Remorse Code

Album: Truelove's Gutter (2009)

Songfacts®:

  • Hawley told The Sun September 18, 2009 the story behind this song: "It's about a pal of mine who's in a bit of a mess, pretty much where I was ten years or so ago except I got out of the car before it crashed into the wall. He's crashed his car, gone through the wall, fell of the cliff, trashed it totally but still it drives on. He lost his family, house, job, the lot cocaine and STILL does it. I am not judging as I live in a glasshouse, so to speak, but I stopped because I didn't want to lose my loved ones and the love and respect of my mates. Also I wasn't too keen on dying just yet. It's too high a price to pay but he doesn't seem to get it. It's a love song for a lost friend and a lost future. I hope the shock of it makes him wake up. I had no other options left with which to help him. It's a mirror held up right in his big beautiful daft face. I love the man, always will."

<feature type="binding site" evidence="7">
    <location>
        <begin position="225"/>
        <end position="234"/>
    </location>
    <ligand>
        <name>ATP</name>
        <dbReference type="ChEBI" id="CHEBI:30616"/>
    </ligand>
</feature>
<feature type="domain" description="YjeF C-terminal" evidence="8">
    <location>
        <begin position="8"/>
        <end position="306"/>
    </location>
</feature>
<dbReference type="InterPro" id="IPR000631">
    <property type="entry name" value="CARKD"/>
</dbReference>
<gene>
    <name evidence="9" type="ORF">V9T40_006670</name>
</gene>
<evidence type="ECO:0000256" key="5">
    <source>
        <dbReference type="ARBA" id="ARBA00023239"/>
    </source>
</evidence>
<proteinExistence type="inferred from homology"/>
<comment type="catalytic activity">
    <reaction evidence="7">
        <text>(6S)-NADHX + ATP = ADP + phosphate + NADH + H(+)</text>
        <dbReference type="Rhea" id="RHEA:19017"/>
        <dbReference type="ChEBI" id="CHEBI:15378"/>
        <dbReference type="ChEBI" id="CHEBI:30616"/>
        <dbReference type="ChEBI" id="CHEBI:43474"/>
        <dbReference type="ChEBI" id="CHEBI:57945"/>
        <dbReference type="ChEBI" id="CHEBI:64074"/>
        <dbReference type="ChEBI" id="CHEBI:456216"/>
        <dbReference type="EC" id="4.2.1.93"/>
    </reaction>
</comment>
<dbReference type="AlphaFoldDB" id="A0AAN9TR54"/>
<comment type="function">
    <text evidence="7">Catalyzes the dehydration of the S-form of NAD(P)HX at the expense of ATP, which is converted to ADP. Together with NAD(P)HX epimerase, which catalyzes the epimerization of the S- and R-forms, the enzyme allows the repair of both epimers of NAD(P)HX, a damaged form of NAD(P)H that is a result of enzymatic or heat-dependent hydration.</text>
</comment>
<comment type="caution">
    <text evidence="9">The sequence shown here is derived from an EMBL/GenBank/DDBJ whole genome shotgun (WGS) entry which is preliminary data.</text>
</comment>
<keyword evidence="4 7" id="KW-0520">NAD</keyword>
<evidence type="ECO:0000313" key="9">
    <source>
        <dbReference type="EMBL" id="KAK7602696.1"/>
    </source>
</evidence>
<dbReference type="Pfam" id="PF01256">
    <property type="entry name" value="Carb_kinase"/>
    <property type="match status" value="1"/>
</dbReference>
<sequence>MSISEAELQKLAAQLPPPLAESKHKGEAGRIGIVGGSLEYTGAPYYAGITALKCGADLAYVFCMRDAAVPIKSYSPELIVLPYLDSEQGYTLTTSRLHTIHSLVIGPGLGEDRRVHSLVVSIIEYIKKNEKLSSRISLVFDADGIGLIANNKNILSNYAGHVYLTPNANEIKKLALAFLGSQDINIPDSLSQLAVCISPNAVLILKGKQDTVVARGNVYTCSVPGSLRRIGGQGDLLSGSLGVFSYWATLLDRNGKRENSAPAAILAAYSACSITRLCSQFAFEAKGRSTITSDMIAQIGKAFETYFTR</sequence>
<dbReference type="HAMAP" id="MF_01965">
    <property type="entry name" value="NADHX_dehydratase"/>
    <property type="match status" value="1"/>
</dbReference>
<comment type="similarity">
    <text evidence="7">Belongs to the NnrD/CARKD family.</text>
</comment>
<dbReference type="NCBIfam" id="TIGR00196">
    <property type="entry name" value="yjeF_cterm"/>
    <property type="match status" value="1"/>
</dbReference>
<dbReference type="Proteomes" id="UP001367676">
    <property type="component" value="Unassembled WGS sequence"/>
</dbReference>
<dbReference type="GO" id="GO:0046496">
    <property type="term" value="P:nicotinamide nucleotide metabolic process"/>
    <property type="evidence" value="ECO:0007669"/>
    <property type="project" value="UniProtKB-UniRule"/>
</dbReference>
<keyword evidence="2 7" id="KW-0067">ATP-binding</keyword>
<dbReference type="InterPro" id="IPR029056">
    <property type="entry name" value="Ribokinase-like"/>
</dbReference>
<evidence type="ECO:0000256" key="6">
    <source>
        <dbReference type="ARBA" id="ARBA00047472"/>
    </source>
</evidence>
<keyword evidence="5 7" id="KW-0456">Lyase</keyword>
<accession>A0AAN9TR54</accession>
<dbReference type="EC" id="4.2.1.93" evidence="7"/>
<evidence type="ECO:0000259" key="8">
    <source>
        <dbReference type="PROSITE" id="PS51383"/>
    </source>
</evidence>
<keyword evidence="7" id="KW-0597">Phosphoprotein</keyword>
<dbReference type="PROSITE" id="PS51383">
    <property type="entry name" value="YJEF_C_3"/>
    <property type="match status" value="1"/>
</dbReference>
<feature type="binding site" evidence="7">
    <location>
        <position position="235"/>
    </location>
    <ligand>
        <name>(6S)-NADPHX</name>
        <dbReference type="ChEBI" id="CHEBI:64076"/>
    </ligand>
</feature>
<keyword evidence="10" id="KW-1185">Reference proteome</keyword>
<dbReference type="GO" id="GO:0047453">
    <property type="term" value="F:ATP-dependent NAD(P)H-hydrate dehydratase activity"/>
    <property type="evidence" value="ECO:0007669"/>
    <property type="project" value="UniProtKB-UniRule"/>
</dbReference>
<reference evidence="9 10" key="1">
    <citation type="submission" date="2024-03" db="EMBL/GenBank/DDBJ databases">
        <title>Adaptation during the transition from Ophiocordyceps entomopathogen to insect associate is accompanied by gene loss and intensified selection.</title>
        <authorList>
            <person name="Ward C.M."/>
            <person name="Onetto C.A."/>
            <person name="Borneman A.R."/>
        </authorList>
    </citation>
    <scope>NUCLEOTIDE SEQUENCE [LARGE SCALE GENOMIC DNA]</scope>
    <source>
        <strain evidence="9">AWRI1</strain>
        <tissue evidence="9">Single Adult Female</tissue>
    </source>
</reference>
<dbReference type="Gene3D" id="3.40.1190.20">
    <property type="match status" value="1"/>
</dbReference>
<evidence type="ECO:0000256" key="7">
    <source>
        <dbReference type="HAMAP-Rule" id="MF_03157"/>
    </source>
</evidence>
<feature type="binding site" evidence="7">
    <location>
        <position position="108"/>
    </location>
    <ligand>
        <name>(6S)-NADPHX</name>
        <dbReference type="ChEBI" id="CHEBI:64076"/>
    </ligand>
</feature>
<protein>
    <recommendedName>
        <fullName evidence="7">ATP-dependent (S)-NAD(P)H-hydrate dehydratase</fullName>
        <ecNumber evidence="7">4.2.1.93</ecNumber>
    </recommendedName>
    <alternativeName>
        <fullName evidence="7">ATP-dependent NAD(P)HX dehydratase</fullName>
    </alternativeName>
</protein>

Comments

Be the first to comment...

Editor's Picks

Cheerleaders In Music Videos

Cheerleaders In Music VideosSong Writing

It started with a bouncy MTV classic. Nirvana and MCR made them scary, then Gwen, Avril and Madonna put on the pom poms.

Bryan Adams

Bryan AdamsSongwriter Interviews

What's the deal with "Summer of '69"? Bryan explains what the song is really about, and shares more of his songwriting insights.

Chrissie Hynde of The Pretenders

Chrissie Hynde of The PretendersSongwriter Interviews

The rock revolutionist on songwriting, quitting smoking, and what she thinks of Rush Limbaugh using her song.

Intentionally Atrocious

Intentionally AtrociousSong Writing

A selection of songs made to be terrible - some clearly achieved that goal.

He Hit Me (And It Felt Like A Kiss): A History Of Abuse Pop

He Hit Me (And It Felt Like A Kiss): A History Of Abuse PopSong Writing

Songs that seem to glorify violence against women are often misinterpreted - but not always.

Dexys (Kevin Rowland and Jim Paterson)

Dexys (Kevin Rowland and Jim Paterson)Songwriter Interviews

"Come On Eileen" was a colossal '80s hit, but the band - far more appreciated in their native UK than stateside - released just three albums before their split. Now, Dexys is back.